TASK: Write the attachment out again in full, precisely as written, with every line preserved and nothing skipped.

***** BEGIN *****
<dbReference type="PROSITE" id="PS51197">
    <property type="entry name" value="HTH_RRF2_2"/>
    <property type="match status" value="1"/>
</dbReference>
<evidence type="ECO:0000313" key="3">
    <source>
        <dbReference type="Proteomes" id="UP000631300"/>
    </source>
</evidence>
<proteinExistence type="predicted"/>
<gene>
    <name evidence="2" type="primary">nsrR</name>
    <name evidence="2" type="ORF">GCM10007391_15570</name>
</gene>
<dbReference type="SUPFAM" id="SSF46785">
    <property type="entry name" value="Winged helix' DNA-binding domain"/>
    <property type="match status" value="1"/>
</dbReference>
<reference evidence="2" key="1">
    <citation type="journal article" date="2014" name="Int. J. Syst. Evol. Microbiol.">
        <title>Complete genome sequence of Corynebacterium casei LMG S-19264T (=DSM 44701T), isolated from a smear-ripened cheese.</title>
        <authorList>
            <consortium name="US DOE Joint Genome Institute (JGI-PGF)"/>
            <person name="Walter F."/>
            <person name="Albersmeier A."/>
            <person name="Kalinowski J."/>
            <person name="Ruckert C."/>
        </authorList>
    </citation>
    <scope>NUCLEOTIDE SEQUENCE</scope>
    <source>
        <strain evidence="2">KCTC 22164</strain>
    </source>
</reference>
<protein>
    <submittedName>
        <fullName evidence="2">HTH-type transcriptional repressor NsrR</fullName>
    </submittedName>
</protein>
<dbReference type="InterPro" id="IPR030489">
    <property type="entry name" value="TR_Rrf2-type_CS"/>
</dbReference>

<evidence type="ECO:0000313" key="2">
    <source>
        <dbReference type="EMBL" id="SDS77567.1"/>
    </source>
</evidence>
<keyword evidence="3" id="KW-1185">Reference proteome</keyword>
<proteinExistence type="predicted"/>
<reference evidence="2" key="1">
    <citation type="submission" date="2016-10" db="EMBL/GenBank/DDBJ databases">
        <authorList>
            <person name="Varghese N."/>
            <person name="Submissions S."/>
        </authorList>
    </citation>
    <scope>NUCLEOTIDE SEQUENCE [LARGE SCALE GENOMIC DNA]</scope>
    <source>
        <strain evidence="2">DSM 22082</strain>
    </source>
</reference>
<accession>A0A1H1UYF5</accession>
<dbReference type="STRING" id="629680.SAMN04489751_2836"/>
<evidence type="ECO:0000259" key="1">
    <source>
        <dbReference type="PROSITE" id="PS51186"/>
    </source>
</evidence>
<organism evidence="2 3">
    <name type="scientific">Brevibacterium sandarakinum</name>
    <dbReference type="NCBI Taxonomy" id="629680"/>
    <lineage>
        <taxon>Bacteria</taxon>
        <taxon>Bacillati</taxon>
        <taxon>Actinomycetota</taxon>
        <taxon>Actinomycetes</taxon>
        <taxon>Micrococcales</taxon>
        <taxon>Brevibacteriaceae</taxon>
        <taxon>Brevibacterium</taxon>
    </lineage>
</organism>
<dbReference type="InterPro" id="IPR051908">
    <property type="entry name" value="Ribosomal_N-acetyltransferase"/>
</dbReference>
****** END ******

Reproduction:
<dbReference type="PROSITE" id="PS51197">
    <property type="entry name" value="HTH_RRF2_2"/>
    <property type="match status" value="1"/>
</dbReference>
<evidence type="ECO:0000313" key="3">
    <source>
        <dbReference type="Proteomes" id="UP000631300"/>
    </source>
</evidence>
<proteinExistence type="predicted"/>
<gene>
    <name evidence="2" type="primary">nsrR</name>
    <name evidence="2" type="ORF">GCM10007391_15570</name>
</gene>
<dbReference type="SUPFAM" id="SSF46785">
    <property type="entry name" value="Winged helix' DNA-binding domain"/>
    <property type="match status" value="1"/>
</dbReference>
<reference evidence="2" key="1">
    <citation type="journal article" date="2014" name="Int. J. Syst. Evol. Microbiol.">
        <title>Complete genome sequence of Corynebacterium casei LMG S-19264T (=DSM 44701T), isolated from a smear-ripened cheese.</title>
        <authorList>
            <consortium name="US DOE Joint Genome Institute (JGI-PGF)"/>
            <person name="Walter F."/>
            <person name="Albersmeier A."/>
            <person name="Kalinowski J."/>
            <person name="Ruckert C."/>
        </authorList>
    </citation>
    <scope>NUCLEOTIDE SEQUENCE</scope>
    <source>
        <strain evidence="2">KCTC 22164</strain>
    </source>
</reference>
<protein>
    <submittedName>
        <fullName evidence="2">HTH-type transcriptional repressor NsrR</fullName>
    </submittedName>
</protein>
<dbReference type="InterPro" id="IPR030489">
    <property type="entry name" value="TR_Rrf2-type_CS"/>
</dbReference>

<evidence type="ECO:0000313" key="2">
    <source>
        <dbReference type="EMBL" id="SDS77567.1"/>
    </source>
</evidence>
<keyword evidence="3" id="KW-1185">Reference proteome</keyword>
<proteinExistence type="predicted"/>
<reference evidence="2" key="1">
    <citation type="submission" date="2016-10" db="EMBL/GenBank/DDBJ databases">
        <authorList>
            <person name="Varghese N."/>
            <person name="Submissions S."/>
        </authorList>
    </citation>
    <scope>NUCLEOTIDE SEQUENCE [LARGE SCALE GENOMIC DNA]</scope>
    <source>
        <strain evidence="2">DSM 22082</strain>
    </source>
</reference>
<accession>A0A1H1UYF5</accession>
<dbReference type="STRING" id="629680.SAMN04489751_2836"/>
<evidence type="ECO:0000259" key="1">
    <source>
        <dbReference type="PROSITE" id="PS51186"/>
    </source>
</evidence>
<organism evidence="2 3">
    <name type="scientific">Brevibacterium sandarakinum</name>
    <dbReference type="NCBI Taxonomy" id="629680"/>
    <lineage>
        <taxon>Bacteria</taxon>
        <taxon>Bacillati</taxon>
        <taxon>Actinomycetota</taxon>
        <taxon>Actinomycetes</taxon>
        <taxon>Micrococcales</taxon>
        <taxon>Brevibacteriaceae</taxon>
        <taxon>Brevibacterium</taxon>
    </lineage>
</organism>
<dbReference type="InterPro" id="IPR051908">
    <property type="entry name" value="Ribosomal_N-acetyltransferase"/>
</dbReference>